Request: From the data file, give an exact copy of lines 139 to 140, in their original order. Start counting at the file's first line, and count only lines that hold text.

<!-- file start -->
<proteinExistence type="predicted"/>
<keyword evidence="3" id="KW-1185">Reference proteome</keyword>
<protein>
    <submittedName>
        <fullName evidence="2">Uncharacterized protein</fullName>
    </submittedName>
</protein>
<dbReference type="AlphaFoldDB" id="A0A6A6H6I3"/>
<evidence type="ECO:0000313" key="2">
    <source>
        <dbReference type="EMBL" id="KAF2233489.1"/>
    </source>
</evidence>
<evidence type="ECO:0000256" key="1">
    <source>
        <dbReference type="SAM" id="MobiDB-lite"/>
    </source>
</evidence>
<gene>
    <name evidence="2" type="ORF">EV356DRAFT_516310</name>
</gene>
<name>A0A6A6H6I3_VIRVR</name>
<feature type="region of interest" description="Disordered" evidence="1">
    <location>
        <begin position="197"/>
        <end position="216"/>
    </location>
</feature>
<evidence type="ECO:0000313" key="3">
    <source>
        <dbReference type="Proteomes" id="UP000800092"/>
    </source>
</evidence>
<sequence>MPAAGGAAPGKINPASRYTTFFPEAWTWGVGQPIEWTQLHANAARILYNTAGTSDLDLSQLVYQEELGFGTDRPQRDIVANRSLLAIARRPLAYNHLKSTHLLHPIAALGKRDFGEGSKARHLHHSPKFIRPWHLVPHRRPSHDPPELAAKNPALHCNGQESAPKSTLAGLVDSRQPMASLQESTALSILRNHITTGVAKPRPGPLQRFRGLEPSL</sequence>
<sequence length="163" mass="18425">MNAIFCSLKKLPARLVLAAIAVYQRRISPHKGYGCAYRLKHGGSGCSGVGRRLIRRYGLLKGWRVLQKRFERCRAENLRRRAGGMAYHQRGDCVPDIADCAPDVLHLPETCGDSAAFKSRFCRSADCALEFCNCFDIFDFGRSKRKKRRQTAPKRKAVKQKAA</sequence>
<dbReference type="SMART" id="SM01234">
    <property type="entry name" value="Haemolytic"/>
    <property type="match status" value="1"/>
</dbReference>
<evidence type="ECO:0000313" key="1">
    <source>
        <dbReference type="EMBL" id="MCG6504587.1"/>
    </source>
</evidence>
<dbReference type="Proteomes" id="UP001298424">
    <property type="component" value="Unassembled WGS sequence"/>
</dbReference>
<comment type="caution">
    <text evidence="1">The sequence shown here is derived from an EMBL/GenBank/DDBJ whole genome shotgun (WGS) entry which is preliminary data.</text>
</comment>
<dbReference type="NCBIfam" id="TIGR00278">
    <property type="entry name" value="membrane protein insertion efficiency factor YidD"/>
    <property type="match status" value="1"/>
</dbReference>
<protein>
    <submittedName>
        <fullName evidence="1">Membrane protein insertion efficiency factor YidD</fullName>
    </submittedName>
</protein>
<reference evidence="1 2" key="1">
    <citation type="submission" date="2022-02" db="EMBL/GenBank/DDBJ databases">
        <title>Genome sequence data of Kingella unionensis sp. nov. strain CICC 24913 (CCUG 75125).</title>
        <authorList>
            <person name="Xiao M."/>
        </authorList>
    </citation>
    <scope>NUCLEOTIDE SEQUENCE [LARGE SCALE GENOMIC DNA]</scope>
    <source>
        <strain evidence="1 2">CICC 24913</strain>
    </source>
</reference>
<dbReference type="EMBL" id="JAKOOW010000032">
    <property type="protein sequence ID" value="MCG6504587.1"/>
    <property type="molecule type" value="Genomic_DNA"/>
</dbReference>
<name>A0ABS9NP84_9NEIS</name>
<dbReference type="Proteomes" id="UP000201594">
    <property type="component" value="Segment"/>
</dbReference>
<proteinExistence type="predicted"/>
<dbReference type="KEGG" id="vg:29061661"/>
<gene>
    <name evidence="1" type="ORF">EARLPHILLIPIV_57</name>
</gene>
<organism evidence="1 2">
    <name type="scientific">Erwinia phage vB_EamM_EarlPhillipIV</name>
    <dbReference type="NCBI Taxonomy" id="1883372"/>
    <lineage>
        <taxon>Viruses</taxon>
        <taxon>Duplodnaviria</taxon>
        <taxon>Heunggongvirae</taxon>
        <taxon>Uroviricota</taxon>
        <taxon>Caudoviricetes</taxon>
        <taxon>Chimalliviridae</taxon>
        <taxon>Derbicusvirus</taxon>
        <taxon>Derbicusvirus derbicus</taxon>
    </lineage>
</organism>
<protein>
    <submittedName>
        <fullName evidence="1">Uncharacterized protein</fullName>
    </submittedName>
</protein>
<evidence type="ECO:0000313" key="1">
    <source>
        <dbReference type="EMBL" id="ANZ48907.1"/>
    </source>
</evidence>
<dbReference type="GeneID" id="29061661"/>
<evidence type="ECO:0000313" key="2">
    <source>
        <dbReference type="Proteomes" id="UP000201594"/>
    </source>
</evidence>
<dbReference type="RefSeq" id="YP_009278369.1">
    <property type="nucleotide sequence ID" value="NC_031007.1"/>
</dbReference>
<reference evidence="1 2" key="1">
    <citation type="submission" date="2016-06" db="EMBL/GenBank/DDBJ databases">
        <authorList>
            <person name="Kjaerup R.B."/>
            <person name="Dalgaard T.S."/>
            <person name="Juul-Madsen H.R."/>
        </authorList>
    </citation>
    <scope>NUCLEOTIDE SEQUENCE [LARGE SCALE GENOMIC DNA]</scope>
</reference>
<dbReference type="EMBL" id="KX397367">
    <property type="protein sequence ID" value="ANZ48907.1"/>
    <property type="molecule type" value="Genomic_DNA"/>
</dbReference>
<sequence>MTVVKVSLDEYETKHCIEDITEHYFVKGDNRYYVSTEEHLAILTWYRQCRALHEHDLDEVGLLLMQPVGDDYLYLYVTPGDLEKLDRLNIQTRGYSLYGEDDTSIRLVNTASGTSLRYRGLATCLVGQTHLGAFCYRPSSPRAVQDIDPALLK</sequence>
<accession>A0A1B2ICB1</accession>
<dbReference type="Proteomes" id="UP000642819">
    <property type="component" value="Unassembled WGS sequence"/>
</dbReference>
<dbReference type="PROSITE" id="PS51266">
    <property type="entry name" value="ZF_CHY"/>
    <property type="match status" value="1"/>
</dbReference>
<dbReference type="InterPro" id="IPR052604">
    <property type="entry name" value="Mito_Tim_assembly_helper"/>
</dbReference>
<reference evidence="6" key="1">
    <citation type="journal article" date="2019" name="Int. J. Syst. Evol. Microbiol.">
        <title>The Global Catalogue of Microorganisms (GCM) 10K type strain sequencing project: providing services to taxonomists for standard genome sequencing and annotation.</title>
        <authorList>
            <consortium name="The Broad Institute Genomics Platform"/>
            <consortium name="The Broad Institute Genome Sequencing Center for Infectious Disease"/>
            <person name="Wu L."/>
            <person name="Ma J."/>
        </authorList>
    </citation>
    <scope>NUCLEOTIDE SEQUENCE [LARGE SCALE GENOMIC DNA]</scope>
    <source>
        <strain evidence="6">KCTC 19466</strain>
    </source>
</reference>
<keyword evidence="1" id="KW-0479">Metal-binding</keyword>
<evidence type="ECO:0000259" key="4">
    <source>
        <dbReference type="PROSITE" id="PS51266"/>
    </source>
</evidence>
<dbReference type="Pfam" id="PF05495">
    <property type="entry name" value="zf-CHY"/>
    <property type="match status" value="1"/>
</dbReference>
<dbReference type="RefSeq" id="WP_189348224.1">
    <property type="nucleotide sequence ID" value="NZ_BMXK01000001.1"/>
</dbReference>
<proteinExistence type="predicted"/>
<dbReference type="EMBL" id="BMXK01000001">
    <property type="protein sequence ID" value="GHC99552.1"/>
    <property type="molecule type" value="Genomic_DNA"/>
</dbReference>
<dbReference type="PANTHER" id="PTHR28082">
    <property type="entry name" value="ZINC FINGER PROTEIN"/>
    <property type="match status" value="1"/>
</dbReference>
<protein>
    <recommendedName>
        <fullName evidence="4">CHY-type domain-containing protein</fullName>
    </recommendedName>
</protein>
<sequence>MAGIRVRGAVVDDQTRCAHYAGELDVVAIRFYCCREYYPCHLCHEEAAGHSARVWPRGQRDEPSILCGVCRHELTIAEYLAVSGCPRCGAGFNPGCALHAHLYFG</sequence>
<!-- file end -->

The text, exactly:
    <property type="match status" value="1"/>
</dbReference>